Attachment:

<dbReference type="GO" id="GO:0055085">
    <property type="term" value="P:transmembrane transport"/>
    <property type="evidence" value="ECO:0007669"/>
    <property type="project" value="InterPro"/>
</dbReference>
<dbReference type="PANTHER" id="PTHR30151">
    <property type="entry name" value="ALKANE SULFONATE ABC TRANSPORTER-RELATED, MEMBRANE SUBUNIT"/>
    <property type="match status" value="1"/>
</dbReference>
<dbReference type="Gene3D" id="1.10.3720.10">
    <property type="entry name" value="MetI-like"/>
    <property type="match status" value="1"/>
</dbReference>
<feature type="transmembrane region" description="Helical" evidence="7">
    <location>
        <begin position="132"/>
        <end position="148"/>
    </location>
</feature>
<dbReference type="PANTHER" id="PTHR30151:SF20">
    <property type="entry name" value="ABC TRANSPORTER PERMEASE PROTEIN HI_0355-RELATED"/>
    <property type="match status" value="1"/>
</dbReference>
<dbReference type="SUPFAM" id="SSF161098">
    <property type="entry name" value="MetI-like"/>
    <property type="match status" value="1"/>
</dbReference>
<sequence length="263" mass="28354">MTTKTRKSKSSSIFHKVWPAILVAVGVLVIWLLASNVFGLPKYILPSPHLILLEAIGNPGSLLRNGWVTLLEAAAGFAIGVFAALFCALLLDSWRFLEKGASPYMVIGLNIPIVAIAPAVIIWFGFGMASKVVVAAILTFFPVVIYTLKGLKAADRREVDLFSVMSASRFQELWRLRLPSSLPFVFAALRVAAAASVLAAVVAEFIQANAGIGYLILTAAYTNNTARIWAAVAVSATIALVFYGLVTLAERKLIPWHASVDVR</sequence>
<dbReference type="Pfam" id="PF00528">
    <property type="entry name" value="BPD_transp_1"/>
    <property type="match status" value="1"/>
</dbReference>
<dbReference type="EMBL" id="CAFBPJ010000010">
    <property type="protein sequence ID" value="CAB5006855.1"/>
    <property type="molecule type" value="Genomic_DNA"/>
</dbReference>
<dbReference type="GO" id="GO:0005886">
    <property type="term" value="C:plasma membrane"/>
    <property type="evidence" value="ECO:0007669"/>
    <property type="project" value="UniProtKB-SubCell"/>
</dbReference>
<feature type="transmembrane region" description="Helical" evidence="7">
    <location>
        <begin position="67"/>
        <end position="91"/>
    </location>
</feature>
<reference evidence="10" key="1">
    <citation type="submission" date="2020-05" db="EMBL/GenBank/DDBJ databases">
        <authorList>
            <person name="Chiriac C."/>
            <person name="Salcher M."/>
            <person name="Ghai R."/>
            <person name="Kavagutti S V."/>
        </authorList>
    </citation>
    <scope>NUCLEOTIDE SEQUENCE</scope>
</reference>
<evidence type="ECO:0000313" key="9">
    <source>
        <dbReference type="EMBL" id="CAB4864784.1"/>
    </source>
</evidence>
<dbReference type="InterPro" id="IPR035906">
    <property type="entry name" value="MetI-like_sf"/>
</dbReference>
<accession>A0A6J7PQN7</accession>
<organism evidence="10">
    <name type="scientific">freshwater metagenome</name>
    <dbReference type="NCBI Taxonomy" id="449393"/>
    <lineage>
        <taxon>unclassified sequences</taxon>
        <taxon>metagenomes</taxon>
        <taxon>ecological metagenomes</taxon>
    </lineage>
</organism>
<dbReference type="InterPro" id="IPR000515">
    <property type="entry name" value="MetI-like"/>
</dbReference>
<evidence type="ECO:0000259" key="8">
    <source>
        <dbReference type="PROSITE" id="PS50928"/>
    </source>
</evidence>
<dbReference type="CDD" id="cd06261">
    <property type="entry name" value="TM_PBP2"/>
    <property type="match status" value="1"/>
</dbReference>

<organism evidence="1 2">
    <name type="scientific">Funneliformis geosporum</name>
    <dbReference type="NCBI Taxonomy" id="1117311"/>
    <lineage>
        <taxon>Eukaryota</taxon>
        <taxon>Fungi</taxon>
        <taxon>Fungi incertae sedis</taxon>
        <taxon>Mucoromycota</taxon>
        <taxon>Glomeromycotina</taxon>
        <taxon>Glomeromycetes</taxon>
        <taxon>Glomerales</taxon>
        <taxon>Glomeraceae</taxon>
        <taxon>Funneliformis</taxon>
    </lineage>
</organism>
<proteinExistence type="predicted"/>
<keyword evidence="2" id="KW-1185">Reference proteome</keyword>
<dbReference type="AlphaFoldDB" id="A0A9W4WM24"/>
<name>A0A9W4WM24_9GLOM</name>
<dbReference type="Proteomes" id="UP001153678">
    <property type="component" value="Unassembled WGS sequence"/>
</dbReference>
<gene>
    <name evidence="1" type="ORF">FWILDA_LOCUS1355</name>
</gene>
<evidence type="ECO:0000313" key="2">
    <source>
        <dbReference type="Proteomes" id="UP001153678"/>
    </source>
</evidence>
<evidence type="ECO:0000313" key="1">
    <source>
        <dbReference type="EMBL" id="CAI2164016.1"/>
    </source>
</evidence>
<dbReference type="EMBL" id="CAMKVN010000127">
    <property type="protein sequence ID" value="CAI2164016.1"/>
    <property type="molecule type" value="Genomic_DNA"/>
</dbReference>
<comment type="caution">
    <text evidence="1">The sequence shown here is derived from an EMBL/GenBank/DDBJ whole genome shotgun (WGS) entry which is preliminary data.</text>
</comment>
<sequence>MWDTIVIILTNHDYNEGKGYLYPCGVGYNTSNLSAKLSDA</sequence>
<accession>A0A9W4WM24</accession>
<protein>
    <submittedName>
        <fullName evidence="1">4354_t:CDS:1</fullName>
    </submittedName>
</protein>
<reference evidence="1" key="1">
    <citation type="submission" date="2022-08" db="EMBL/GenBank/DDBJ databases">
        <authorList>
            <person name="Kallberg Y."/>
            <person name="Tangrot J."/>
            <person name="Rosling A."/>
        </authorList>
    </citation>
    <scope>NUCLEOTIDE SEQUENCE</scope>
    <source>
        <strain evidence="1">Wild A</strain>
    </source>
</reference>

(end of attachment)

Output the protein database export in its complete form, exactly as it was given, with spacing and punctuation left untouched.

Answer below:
<dbReference type="GO" id="GO:0055085">
    <property type="term" value="P:transmembrane transport"/>
    <property type="evidence" value="ECO:0007669"/>
    <property type="project" value="InterPro"/>
</dbReference>
<dbReference type="PANTHER" id="PTHR30151">
    <property type="entry name" value="ALKANE SULFONATE ABC TRANSPORTER-RELATED, MEMBRANE SUBUNIT"/>
    <property type="match status" value="1"/>
</dbReference>
<dbReference type="Gene3D" id="1.10.3720.10">
    <property type="entry name" value="MetI-like"/>
    <property type="match status" value="1"/>
</dbReference>
<feature type="transmembrane region" description="Helical" evidence="7">
    <location>
        <begin position="132"/>
        <end position="148"/>
    </location>
</feature>
<dbReference type="PANTHER" id="PTHR30151:SF20">
    <property type="entry name" value="ABC TRANSPORTER PERMEASE PROTEIN HI_0355-RELATED"/>
    <property type="match status" value="1"/>
</dbReference>
<dbReference type="SUPFAM" id="SSF161098">
    <property type="entry name" value="MetI-like"/>
    <property type="match status" value="1"/>
</dbReference>
<sequence length="263" mass="28354">MTTKTRKSKSSSIFHKVWPAILVAVGVLVIWLLASNVFGLPKYILPSPHLILLEAIGNPGSLLRNGWVTLLEAAAGFAIGVFAALFCALLLDSWRFLEKGASPYMVIGLNIPIVAIAPAVIIWFGFGMASKVVVAAILTFFPVVIYTLKGLKAADRREVDLFSVMSASRFQELWRLRLPSSLPFVFAALRVAAAASVLAAVVAEFIQANAGIGYLILTAAYTNNTARIWAAVAVSATIALVFYGLVTLAERKLIPWHASVDVR</sequence>
<dbReference type="Pfam" id="PF00528">
    <property type="entry name" value="BPD_transp_1"/>
    <property type="match status" value="1"/>
</dbReference>
<dbReference type="EMBL" id="CAFBPJ010000010">
    <property type="protein sequence ID" value="CAB5006855.1"/>
    <property type="molecule type" value="Genomic_DNA"/>
</dbReference>
<dbReference type="GO" id="GO:0005886">
    <property type="term" value="C:plasma membrane"/>
    <property type="evidence" value="ECO:0007669"/>
    <property type="project" value="UniProtKB-SubCell"/>
</dbReference>
<feature type="transmembrane region" description="Helical" evidence="7">
    <location>
        <begin position="67"/>
        <end position="91"/>
    </location>
</feature>
<reference evidence="10" key="1">
    <citation type="submission" date="2020-05" db="EMBL/GenBank/DDBJ databases">
        <authorList>
            <person name="Chiriac C."/>
            <person name="Salcher M."/>
            <person name="Ghai R."/>
            <person name="Kavagutti S V."/>
        </authorList>
    </citation>
    <scope>NUCLEOTIDE SEQUENCE</scope>
</reference>
<evidence type="ECO:0000313" key="9">
    <source>
        <dbReference type="EMBL" id="CAB4864784.1"/>
    </source>
</evidence>
<dbReference type="InterPro" id="IPR035906">
    <property type="entry name" value="MetI-like_sf"/>
</dbReference>
<accession>A0A6J7PQN7</accession>
<organism evidence="10">
    <name type="scientific">freshwater metagenome</name>
    <dbReference type="NCBI Taxonomy" id="449393"/>
    <lineage>
        <taxon>unclassified sequences</taxon>
        <taxon>metagenomes</taxon>
        <taxon>ecological metagenomes</taxon>
    </lineage>
</organism>
<dbReference type="InterPro" id="IPR000515">
    <property type="entry name" value="MetI-like"/>
</dbReference>
<evidence type="ECO:0000259" key="8">
    <source>
        <dbReference type="PROSITE" id="PS50928"/>
    </source>
</evidence>
<dbReference type="CDD" id="cd06261">
    <property type="entry name" value="TM_PBP2"/>
    <property type="match status" value="1"/>
</dbReference>

<organism evidence="1 2">
    <name type="scientific">Funneliformis geosporum</name>
    <dbReference type="NCBI Taxonomy" id="1117311"/>
    <lineage>
        <taxon>Eukaryota</taxon>
        <taxon>Fungi</taxon>
        <taxon>Fungi incertae sedis</taxon>
        <taxon>Mucoromycota</taxon>
        <taxon>Glomeromycotina</taxon>
        <taxon>Glomeromycetes</taxon>
        <taxon>Glomerales</taxon>
        <taxon>Glomeraceae</taxon>
        <taxon>Funneliformis</taxon>
    </lineage>
</organism>
<proteinExistence type="predicted"/>
<keyword evidence="2" id="KW-1185">Reference proteome</keyword>
<dbReference type="AlphaFoldDB" id="A0A9W4WM24"/>
<name>A0A9W4WM24_9GLOM</name>
<dbReference type="Proteomes" id="UP001153678">
    <property type="component" value="Unassembled WGS sequence"/>
</dbReference>
<gene>
    <name evidence="1" type="ORF">FWILDA_LOCUS1355</name>
</gene>
<evidence type="ECO:0000313" key="2">
    <source>
        <dbReference type="Proteomes" id="UP001153678"/>
    </source>
</evidence>
<evidence type="ECO:0000313" key="1">
    <source>
        <dbReference type="EMBL" id="CAI2164016.1"/>
    </source>
</evidence>
<dbReference type="EMBL" id="CAMKVN010000127">
    <property type="protein sequence ID" value="CAI2164016.1"/>
    <property type="molecule type" value="Genomic_DNA"/>
</dbReference>
<comment type="caution">
    <text evidence="1">The sequence shown here is derived from an EMBL/GenBank/DDBJ whole genome shotgun (WGS) entry which is preliminary data.</text>
</comment>
<sequence>MWDTIVIILTNHDYNEGKGYLYPCGVGYNTSNLSAKLSDA</sequence>
<accession>A0A9W4WM24</accession>
<protein>
    <submittedName>
        <fullName evidence="1">4354_t:CDS:1</fullName>
    </submittedName>
</protein>
<reference evidence="1" key="1">
    <citation type="submission" date="2022-08" db="EMBL/GenBank/DDBJ databases">
        <authorList>
            <person name="Kallberg Y."/>
            <person name="Tangrot J."/>
            <person name="Rosling A."/>
        </authorList>
    </citation>
    <scope>NUCLEOTIDE SEQUENCE</scope>
    <source>
        <strain evidence="1">Wild A</strain>
    </source>
</reference>